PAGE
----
Pomona is still a beautiful little country town a lot like the one I grew up in.People are friendly and helpful and it has a great sense of community. A small Queenslander cottage in Pomona right near Mt Cooroora!I have no desire whatsoever to move from where I am right now.The only things I’d like is one more bedroom and a bit more land so I could grow more food. Celebrity chef Matt Golinski with a snapper at Main Beach, Noosa. Picture: Mark Cranitch.Matt Golinski is an Australian celebrity chef best known for his regular appearances on the television show Ready Steady Cook.Golinski’s love of food started at an early age. Growing up on a tropical fruit farm on the Sunshine Coast surrounded by fresh produce has influenced his style of cooking throughout his entire career. By the age of 12, he had decided he wanted to be a chef, and 31 years later his passion for the industry he loves only continues to grow by the day.Today, he still lives on the Sunshine Coast and shares his property dreams with The Sunday-Mail. I live in a small Queenslander cottage in Pomona that I’ve spent a lot of time doing up.I love the feel of these types of houses, despite all of their faults they have so much character and almost have a personality of their own.I love being in Pomona because it’s still a little country town with great people and I love Mt Cooroora. I love the kangaroos, kookaburras, king parrots, the cat bird that bangs its head against my pizza oven, the sound of whip birds and frogs.Even the bandicoot that digs holes all through my garden.I like that I can look out any window and see beautiful lush greenery. More from newsParks and wildlife the new lust-haves post coronavirus15 hours agoNoosa’s best beachfront penthouse is about to hit the market15 hours ago What would you change about your home? The old classic: buy the worst house in the best street. What do you love about your home? What is the best thing about your suburb? If money was no option, what would be your fantasy home and where? I’d give it one more bedroom and another quarter of an acre of land so I could have a bigger garden. Where do you live and why? What was the best piece of property advice you were given?
Modified entry fee is $150 if paid by Aug. 1 or $200 on race day. IMCA Sunoco Stock Cars race for $1,000 to win both nights. IMCA Sunoco Hobby Stocks race for $400 to win, Mach-1 Sport Compacts for $150 to win on Friday. Saturday’s card includes a $700 to win feature for IMCA RaceSaver Sprint Cars while Karl Kustoms Northern SportMods race for $400 to win. IMCA Speedway Motors Weekly Racing National, regional and KMJ Performance state points will be given at the draw/redraw show. Qualifying starts on opening night with the 2021 Fast Shafts All-Star Invitational ballot qualifying main event set for night two. A race of states is also on the Friday program, with one Modified driver from each state represented at Park Jefferson selected by random draw to compete in a $500 to win event. Friday grandstand admission is $17 for adults and $15 for seniors ages 65 and over. Admission on Saturday is $20 for adults and $18 for seniors. Fans ages 6-16 are $5 and five and under get in free each day. Gates open at 4:30 p.m. and racing starts at 7 p.m. both nights. The Iron Cup is presented by J & J Fitting. More information is available at www.parkjeff.com and on Facebook. Pit passes are $35. JEFFERSON, S.D. – Seven thousand dollars is the top prize at the richest IMCA Modified race in South Dakota, Park Jefferson Speedway’s seventh annual Iron Cup special Friday and Saturday, Aug. 7 and 8.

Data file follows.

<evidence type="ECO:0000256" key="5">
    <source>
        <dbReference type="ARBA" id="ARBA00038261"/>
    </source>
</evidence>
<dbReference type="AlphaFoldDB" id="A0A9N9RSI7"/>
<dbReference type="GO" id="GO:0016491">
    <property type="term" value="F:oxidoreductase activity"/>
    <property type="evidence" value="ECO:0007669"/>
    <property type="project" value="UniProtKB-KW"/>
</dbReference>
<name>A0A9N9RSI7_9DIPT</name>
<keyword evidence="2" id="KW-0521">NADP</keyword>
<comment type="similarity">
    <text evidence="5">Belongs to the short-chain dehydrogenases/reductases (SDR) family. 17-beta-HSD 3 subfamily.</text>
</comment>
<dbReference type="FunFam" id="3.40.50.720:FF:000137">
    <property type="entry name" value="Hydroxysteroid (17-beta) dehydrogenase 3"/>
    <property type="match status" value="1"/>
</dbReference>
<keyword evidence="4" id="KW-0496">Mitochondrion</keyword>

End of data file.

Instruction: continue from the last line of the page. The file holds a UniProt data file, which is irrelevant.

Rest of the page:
Subs:16. Darragh Mooney – Éire Óg Annacarty17. Kieran Bergin – Killenaule18. Andrew Coffey -Nenagh Éire Óg19. Conor Kenny – Borris-Ileigh20. Liam McGrath – Loughmore-Castleiney21. Conor O’Brien – Éire Óg Annacarty22. Niall O’Meara -Kilruane MacDonaghs23. Daire Quinn – Nenagh Éire Óg24. Adrian Ryan – Templederry Kenyons25. Liam Ryan – Drom & Inch26. Willie Ryan – Clonakenny Throw-in at Semple Stadium on Sunday is at 3 o’clock. Tipp FM’s live coverage of the match will be brought to you in association with Alliance Medical, South Tipperary General Hospital, Clonmel. Seamus Callinan of Drom & Inch makes his anticipated return to the side and will line out at full-forward, Nenagh Éire Óg’s Barry Heffernan makes his league debut at right-half back and Ronan Maher of Thurles Sarsfields makes his first start in the NHL at centre back.The match-day 26 is as follows:1. Darren Gleeson – Portroe2. Cathal Barrett – Holycross-Ballycahill3. Tomás Hamill – Moyne-Templetuohy4. Michael Cahill – Thurles Sarsfields5. Barry Heffernan – Nenagh Éire Óg6. Ronan Maher -Thurles Sarsfields7. Padraic Maher – Thurles Sarsfields8. Brendan Maher (Capt.) – Borris-Ileigh9. Michael Breen – Ballina10. Noel McGrath – Loughmore-Castleiney11. Dan McCormack -Borris-Ileigh12. Patrick Maher – Lorrha-Dorrha13. John O’Dwyer – Killenaule14. Seamus Callanan -Drom & Inch15. John McGrath – Loughmore-Castleiney